St Louis

Trip Start Mar 01, 2012
Trip End Aug 31, 2012

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Flag of Senegal  , Saint-Louis,
Wednesday, April 18, 2012

I slept so much better last night and I was only vaguely aware of the  the dawn call to prayer. We had an early getaway (8 o’clock). Nouakchott is a big city (est. 1 million). Although we by passed the city centre, it took a while to get through the southern part of the city which was teeming with life even at this early hour.

Nouakchott is a growing city. Forty years ago it was a fishing village until it was decided to put the capital there. Lots of low rise buildings, lots of waste, lots of plastic but twice I actually saw people clearing plastic. This gave me a hopeful feeling.

The landscape south of Nouakchott was so fascinating. It was hilly and lots of dunes were about but for the first time, there were lots of trees and for the first time on this journey, there were acacias.

Such a contrast to north of the city and symbolic of our movement into sub-Saharan Africa.

Signs of racially Moorish people quickly disappeared. At lunch time, we arrived at Rosso Mauritanie. Since the bridge we were heading for had collapsed, we had to cross the Senegal River at Rosso. We waited in the baking heat (35 degrees) for our papers to be processed and for the ferry to return.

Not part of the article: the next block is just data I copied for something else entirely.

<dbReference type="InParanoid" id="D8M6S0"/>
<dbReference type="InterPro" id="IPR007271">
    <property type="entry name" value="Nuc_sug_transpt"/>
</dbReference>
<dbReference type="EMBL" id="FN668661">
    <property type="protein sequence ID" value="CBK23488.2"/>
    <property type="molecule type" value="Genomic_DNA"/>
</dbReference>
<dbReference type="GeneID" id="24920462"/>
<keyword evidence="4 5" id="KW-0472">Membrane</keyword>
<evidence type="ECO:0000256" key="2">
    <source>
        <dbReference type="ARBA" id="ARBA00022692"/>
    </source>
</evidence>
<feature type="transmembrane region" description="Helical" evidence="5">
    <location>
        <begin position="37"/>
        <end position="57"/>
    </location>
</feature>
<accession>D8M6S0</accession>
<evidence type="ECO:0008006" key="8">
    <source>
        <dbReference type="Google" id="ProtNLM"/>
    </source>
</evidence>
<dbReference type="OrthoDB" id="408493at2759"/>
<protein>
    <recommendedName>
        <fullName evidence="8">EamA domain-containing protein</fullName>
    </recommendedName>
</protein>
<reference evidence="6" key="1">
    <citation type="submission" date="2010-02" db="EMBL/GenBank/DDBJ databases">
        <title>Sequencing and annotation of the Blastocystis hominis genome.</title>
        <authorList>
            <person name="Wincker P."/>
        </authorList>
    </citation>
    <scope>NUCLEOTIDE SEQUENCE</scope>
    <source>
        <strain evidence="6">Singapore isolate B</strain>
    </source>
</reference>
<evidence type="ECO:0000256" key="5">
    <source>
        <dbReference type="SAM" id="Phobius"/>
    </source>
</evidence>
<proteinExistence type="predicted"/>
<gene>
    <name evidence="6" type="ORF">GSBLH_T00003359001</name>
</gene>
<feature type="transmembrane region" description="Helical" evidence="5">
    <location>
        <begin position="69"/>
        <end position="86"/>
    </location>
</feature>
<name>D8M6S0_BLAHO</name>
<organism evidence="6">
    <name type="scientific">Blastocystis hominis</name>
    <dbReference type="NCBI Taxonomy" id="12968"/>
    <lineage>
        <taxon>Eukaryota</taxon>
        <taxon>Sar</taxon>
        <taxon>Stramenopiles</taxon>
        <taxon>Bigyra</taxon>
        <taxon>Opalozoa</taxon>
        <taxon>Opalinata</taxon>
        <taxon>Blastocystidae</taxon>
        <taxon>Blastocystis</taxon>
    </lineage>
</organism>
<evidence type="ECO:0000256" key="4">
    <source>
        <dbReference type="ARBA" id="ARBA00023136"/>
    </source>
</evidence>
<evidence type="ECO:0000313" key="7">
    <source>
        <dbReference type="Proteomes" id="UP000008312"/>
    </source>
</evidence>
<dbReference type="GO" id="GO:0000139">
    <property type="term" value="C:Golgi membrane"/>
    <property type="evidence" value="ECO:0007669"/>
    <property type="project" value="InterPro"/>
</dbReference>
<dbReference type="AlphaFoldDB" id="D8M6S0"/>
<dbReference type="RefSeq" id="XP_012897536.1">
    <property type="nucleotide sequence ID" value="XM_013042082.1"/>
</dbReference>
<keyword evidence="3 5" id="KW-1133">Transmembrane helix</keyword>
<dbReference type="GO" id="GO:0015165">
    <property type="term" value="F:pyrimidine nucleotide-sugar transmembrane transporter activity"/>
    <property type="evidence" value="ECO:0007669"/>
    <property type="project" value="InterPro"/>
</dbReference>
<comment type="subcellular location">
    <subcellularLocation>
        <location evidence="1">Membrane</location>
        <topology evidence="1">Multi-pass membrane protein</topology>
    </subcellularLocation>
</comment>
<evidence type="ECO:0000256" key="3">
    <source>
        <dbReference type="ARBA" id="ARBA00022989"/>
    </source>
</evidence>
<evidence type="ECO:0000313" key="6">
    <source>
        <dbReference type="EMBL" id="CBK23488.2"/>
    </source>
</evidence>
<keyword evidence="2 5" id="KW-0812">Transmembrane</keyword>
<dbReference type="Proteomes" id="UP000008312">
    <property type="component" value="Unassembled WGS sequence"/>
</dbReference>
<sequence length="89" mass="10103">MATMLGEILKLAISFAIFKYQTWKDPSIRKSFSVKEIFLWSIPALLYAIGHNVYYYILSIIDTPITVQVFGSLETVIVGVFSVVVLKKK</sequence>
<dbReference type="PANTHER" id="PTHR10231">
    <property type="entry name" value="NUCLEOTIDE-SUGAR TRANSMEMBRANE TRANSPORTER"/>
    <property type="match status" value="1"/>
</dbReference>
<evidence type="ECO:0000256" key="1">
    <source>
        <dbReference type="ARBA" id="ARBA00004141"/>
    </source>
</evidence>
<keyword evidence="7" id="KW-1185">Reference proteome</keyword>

I spent a while talking to the people there (Ishmael and David) and enjoyed just whiling away the time. We crossed the river quickly and then we were in Rosso-Senegal.

After a short time at immigration we headed off into Senegal. Suddenly, the land was flat. Suddenly, the land was cultivated. And suddenly, there were mango trees. This had me quite excited!

The road to St. Louis was poor in parts and good in other parts. We trucked on to St. Louis as the sun set. Again, what a lovely sun set! A late arrival meant cooking entirely from the truck stock which was a first but it was nonetheless a fine vegetable carbonara (modesty aside!)

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